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Horner, T.M. Rosenberg, E.B. (1991). The Family Romance: A Developmental-Historical Perspective. Psychoanal. Psychol., 8(2):131-148.

(1991). Psychoanalytic Psychology, 8(2):131-148

The Family Romance: A Developmental-Historical Perspective

Thomas M. Horner, Ph.D. and Elinor B. Rosenberg, M.S.W.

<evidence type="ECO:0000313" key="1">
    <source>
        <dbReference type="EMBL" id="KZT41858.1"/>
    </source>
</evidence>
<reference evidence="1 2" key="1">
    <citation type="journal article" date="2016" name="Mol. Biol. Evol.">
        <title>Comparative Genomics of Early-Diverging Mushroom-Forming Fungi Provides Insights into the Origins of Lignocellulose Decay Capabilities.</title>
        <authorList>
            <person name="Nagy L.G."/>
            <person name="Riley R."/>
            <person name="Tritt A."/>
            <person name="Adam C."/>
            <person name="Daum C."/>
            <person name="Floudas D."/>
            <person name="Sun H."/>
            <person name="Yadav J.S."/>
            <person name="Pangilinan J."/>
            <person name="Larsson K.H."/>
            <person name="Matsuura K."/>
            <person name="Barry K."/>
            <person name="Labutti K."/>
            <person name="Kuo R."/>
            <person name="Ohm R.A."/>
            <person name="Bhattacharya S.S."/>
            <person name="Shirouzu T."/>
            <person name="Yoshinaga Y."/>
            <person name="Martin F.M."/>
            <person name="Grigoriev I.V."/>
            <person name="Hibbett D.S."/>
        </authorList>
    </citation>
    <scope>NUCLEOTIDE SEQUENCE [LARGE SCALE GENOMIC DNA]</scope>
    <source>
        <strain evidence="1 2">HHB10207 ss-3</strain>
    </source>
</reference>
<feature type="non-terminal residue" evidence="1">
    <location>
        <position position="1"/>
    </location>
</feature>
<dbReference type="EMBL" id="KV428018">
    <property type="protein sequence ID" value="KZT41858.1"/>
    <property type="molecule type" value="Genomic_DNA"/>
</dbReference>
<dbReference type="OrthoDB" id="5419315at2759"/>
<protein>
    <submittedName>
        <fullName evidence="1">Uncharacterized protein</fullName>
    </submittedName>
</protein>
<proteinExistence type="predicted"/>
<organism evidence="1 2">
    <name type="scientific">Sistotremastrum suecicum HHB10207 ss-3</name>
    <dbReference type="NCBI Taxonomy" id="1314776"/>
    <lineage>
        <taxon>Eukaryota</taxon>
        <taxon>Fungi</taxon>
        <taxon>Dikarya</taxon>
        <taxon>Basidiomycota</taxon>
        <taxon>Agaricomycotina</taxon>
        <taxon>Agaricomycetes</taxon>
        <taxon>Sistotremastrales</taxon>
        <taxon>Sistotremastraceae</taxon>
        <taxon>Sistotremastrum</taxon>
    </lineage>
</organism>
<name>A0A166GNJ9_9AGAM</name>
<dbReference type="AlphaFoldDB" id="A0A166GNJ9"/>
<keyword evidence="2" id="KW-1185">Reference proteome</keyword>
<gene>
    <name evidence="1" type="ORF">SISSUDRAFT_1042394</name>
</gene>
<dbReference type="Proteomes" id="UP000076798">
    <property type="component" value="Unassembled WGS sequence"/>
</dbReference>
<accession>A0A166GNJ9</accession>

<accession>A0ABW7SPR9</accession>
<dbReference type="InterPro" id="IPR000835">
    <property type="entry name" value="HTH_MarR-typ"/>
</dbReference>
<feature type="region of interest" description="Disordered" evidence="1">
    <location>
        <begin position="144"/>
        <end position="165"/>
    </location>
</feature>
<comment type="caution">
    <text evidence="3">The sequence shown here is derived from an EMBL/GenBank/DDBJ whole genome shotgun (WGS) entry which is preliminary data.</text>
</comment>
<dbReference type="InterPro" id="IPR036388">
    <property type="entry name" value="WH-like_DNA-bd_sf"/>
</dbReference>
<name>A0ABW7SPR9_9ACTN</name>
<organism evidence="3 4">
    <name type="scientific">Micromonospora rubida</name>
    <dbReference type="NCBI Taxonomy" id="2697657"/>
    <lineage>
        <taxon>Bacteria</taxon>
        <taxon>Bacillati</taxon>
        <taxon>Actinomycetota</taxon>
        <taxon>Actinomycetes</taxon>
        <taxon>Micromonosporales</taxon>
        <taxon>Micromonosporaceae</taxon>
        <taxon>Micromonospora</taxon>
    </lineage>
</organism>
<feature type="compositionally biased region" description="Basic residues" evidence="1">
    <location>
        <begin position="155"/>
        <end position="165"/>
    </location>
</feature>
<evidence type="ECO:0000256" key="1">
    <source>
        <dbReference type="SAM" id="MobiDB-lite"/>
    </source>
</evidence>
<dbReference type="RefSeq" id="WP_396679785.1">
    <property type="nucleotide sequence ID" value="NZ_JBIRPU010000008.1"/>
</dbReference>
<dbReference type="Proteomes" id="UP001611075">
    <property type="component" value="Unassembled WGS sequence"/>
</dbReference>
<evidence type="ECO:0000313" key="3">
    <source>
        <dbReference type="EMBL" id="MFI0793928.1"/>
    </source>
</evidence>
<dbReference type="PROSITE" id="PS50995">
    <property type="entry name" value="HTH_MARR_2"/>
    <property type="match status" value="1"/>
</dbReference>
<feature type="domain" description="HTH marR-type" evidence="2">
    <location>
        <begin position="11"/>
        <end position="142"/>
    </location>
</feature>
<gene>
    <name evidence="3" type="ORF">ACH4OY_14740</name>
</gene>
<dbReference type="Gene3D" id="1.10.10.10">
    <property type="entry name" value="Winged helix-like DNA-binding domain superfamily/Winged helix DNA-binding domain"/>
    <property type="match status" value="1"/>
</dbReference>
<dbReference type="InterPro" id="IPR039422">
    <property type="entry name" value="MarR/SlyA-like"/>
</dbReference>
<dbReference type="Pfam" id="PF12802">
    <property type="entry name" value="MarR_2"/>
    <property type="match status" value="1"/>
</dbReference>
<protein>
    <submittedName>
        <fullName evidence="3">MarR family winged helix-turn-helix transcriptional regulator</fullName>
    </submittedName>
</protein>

The concept of family romance has played a prominent role in psychodynamic conceptualizations of development. In many quarters it is viewed as a naturally occurring phenomenon centering on the emerging identity and narcissistic re-equilibrations of the late latency-aged child heading toward the pubertal crest of adolescent ego development. This essay examines the concept of family romance from the perspective of childhood in Western sociocultural history. It traces the child's emerging awareness of kinship structures and bonds, and explores its roots as a clinically significant phenomenon. Focusing on the special but numerous cases throughout history of uprooted (displaced, fostered, or adopted) children, we conclude that the family romances of both rooted and uprooted children derive from an interplay of sociocultural dynamics with the self-representational dynamics of the pre-pubertal child, and that family romances in their elaborated forms are specific to the (a) uprooted child's unique tasks of blending emerging kinship knowledge with the realities and associated affects of being a displaced person, and (b) the rooted child's coming to terms with societal factors relating to child loss, theft, and abandonment.

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